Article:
Read access is sufficient for most operations. Read/Write is used only for writeback, not processing. See Set Partition Writeback for more information about this capability.
Notice that you can select multiple cubes, as well as other objects available in the Create Role dialog box. Granting permissions to a cube authorizes access to the dimensions and perspectives associated with the cube. It's not necessary to manually add objects already represented in the cube.
If you need to vary authorization by objects or user, for example to make certain measures unavailable, you can allow or deny access atomically on specific objects, even on cells. See Grant custom access to dimension data (Analysis Services) and Grant custom access to cell data (Analysis Services) for details.
At this point, after you click OK, all members of this role have access to the cubes, at the permission levels you specified.
Notice that on the Cubes pane, you can grant users permission to create local cubes from a server cube via Drillthrough and Local Cube, or allow drillthrough only, via the Drillthrough permission.
Finally, this pane lets you grant Process Database rights on the cube to give all members of this role the ability to process data for this cube. Because processing is typically a restricted operation, we recommend that you leave that task to the administrators, or define separate roles specifically for that task. See Grant process permissions (Analysis Services) for more information about processing permission best practices.
Step 4: Test
Use Excel to test cube access permissions. You can also use SQL Server Management Studio, following the same technique described next ─ running the application as a non-administrator user.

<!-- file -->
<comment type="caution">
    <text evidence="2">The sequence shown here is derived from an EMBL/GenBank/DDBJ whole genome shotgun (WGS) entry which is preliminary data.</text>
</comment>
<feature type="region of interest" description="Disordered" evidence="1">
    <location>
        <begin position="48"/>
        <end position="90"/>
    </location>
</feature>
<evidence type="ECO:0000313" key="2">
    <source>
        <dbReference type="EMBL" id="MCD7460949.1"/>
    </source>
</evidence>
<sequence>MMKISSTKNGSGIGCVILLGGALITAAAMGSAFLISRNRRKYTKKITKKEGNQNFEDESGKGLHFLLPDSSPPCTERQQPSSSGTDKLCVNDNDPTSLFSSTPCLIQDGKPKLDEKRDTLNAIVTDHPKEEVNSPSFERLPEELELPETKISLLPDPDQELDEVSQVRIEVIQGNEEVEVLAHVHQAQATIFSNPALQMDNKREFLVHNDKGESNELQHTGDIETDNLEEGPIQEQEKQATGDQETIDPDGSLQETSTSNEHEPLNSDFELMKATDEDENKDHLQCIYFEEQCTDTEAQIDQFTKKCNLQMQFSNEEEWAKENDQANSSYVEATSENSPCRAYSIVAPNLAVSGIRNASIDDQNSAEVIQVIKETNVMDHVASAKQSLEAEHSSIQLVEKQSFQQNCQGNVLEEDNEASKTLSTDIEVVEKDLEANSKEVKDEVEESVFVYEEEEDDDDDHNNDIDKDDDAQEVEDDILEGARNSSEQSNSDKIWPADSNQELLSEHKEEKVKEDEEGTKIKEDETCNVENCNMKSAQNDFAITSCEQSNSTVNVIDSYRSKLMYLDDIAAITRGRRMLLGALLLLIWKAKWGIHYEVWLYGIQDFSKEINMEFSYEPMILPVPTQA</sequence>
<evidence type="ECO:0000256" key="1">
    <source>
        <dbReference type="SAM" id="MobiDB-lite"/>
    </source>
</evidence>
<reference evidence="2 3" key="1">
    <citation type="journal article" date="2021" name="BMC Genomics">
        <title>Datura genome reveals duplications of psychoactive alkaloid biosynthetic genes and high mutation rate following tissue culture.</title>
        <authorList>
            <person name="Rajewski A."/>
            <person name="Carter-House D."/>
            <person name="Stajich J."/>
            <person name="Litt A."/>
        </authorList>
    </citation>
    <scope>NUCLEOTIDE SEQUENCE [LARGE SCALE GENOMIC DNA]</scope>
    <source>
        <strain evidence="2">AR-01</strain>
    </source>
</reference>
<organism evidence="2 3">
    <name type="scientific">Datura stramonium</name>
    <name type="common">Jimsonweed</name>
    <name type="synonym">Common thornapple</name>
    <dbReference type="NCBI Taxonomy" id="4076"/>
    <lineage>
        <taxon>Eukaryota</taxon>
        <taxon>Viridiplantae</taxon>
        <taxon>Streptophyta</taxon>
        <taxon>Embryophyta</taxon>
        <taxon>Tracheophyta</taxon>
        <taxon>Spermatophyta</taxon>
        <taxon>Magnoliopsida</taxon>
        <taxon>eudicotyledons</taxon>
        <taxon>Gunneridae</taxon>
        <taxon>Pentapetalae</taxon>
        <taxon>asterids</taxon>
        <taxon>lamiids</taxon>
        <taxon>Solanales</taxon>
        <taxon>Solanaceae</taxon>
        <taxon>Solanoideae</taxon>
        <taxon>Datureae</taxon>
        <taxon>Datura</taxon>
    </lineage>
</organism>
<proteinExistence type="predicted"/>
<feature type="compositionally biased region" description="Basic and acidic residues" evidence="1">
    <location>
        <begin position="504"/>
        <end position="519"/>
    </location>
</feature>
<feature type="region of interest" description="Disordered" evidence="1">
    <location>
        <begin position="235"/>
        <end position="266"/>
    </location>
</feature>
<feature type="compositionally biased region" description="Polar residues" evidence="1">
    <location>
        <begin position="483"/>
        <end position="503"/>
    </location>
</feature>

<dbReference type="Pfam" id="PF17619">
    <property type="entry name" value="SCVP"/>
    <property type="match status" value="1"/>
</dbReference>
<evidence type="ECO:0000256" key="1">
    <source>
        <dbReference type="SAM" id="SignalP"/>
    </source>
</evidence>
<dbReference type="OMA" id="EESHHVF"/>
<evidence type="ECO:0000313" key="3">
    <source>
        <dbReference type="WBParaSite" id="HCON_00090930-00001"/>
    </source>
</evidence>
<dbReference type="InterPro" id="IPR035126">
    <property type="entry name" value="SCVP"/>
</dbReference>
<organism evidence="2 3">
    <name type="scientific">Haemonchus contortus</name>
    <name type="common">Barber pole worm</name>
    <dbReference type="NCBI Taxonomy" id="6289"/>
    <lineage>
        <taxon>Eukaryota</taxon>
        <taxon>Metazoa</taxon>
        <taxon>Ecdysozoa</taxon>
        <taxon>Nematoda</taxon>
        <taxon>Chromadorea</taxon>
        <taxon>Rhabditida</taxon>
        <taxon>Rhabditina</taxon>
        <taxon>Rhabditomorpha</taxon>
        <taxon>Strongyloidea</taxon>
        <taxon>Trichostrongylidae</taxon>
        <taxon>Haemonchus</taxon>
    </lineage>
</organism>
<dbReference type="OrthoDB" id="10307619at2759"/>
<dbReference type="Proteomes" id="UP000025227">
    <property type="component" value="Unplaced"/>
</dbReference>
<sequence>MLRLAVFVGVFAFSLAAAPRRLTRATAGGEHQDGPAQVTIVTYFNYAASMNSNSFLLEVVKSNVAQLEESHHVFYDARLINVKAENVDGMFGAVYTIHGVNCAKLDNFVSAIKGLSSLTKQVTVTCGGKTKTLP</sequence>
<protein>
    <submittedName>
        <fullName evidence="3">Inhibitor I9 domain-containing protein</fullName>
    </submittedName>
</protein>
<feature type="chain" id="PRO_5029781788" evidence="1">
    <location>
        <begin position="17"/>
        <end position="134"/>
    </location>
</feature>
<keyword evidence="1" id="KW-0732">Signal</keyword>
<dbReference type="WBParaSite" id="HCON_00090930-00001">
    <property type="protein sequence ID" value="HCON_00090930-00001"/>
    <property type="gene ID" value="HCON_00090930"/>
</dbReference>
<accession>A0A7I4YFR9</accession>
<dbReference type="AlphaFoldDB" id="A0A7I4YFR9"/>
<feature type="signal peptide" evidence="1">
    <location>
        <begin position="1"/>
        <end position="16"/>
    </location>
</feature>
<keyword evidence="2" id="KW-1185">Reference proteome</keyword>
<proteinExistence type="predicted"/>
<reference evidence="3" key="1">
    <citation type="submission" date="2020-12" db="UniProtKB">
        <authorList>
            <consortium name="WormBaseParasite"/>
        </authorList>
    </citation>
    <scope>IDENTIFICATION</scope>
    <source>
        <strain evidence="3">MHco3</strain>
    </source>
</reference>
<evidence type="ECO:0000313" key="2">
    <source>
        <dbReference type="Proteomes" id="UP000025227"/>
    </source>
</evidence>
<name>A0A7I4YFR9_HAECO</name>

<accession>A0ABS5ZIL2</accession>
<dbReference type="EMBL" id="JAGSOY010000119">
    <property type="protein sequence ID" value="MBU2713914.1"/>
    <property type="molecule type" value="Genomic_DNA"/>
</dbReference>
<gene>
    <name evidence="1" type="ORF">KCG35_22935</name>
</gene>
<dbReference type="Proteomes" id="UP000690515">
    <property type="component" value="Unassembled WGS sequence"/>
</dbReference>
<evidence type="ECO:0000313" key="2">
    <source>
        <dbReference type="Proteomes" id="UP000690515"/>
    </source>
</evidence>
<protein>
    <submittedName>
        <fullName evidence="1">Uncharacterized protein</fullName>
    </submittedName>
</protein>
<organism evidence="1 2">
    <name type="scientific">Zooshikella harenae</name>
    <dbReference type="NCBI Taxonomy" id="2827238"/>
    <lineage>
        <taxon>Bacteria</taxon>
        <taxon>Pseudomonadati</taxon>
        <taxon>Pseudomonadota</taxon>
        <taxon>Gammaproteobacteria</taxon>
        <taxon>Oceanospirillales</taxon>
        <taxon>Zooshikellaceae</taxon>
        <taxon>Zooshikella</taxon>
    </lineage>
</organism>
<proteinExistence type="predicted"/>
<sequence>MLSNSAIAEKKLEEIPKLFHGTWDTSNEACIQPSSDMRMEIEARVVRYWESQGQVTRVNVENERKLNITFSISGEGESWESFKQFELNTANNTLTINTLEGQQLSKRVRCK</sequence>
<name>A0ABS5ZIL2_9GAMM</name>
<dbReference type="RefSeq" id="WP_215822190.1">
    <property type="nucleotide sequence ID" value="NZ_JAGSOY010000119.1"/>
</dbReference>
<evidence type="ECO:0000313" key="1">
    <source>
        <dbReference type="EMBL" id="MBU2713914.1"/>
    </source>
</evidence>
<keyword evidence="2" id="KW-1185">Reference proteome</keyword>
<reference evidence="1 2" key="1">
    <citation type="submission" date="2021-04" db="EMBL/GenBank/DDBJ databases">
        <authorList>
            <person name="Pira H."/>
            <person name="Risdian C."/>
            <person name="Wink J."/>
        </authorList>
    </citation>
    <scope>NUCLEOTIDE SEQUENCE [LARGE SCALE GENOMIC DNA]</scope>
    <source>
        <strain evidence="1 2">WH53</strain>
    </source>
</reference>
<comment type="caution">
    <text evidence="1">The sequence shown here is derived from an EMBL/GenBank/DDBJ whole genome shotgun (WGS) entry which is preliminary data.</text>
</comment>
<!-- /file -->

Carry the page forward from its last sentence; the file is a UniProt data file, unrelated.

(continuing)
If you are an Analysis Services administrator, administrator permissions will be combined with roles having lesser permissions, making it difficult to test role permissions in isolation. To simplify testing, we suggest that you open a second instance of SSMS, using the account assigned to the role you are testing.
Hold-down the Shift key and right-click the Excel shortcut to access the Run as different user option. Enter one of the Windows user or group accounts having membership in this role.
When Excel opens, use the Data tab to connect to Analysis Services. Because you are running Excel as a different Windows user, the Use Windows Authentication option is the right credential type to use when testing roles. See Connect from client applications (Analysis Services) if you need help with this step.
If you get errors on the connection, check the port configuration for Analysis Services and verify that the server accepts remote connections. See Configure the Windows Firewall to Allow Analysis Services Access for port configuration.
Step 5: Script role definition and assignments
As a final step, you should generate a script that captures the role definition you just created.
Redeploying a project from SQL Server Data Tools will overwrite any roles or role memberships that are not defined inside the project. The quickest way to rebuild roles and role membership after redeployment is through script.
In SSMS, navigate to the Roles folder and right-click an existing role.
Select Script Role as | CREATE TO | file.
Save the file with an .xmla file extension. To test the script, delete the current role, open the file in SSMS, and press F5 to execute the script.
You can refine cube permissions to restrict access to cell or dimension data. See Grant custom access to dimension data (Analysis Services) and Grant custom access to cell data (Analysis Services) for details.